I just returned from Miami, where we attended the funeral of my grandfather, who passed away on March 17. Because my grandmother, his first wife, died before I was born, he is the first grandparent that I've had to bury.
In the past 20 years, Pop-Pop had developed emphysema, lost one kidney and had three heart attacks. But he continued a reasonably active lifestyle for a 79-year-old, and had been working for a cruise line greeting passengers. In the middle of February he became very ill. Heart failure followed by bronchitis and pneumonia and a host of other ailments kept him in a hospital for over a month, and required him to be on a respirator for much of that time. Mom and her brother flew in on the weekends to stay with him. Although he could barely talk and, as one doctor put it, "every organ in his body had been insulted," he still managed to give 'em hell at the hospital. Not content with the staff's assertion that a rather uncomfortable feeding tube couldn't be removed in favor of something less intrusive, Pop-Pop ripped out all 18 inches of the tube and laid it on his pillow while everyone else was distracted by the evening news. That won him a couple of days of comfort courtesy of a much sought-after IV tube, but he suffered another setback. Finally, he suffered a massive stroke that left him paralyzed on his left side. The day after he realized that the best-case scenario was to live in a nursing home in a wheelchair, he showed himself out the door, so to speak, and died in his sleep.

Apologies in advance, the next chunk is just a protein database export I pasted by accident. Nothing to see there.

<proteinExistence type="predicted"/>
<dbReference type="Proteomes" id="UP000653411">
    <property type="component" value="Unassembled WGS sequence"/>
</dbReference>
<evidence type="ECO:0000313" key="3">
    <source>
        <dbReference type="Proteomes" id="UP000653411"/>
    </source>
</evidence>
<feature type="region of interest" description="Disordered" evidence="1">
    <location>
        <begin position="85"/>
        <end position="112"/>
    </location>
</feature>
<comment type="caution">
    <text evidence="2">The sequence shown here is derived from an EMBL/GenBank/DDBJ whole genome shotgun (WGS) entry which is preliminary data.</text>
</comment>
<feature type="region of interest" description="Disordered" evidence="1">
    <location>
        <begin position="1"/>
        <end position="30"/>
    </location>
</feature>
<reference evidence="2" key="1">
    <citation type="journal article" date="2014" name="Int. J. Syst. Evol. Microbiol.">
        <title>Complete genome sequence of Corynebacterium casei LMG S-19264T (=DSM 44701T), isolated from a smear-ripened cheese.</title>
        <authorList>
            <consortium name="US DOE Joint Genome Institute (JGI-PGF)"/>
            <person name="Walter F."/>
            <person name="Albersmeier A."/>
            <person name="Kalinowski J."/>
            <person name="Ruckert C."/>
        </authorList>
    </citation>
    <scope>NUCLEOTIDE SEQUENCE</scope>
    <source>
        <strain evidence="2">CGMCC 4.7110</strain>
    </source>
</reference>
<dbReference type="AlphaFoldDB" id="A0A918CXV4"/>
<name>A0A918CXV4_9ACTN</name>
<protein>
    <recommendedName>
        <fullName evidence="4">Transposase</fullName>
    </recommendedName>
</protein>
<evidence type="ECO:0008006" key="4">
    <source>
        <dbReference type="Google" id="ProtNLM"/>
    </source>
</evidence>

I spoke at his funeral, along with most of his other grandchildren. I don't have anything more original to add here than what I said there. He was the kind of guy who called waitresses "hun" and "doll" and drove around in a black and white Cadillac and was fond of dirty jokes. A trip to the dogtrack was as appropriate an outing for the grandkids as bike rides on the Boardwalk. He was a cool cat who at the end knew he was too hip for the room, and left before he had to face any further indignity.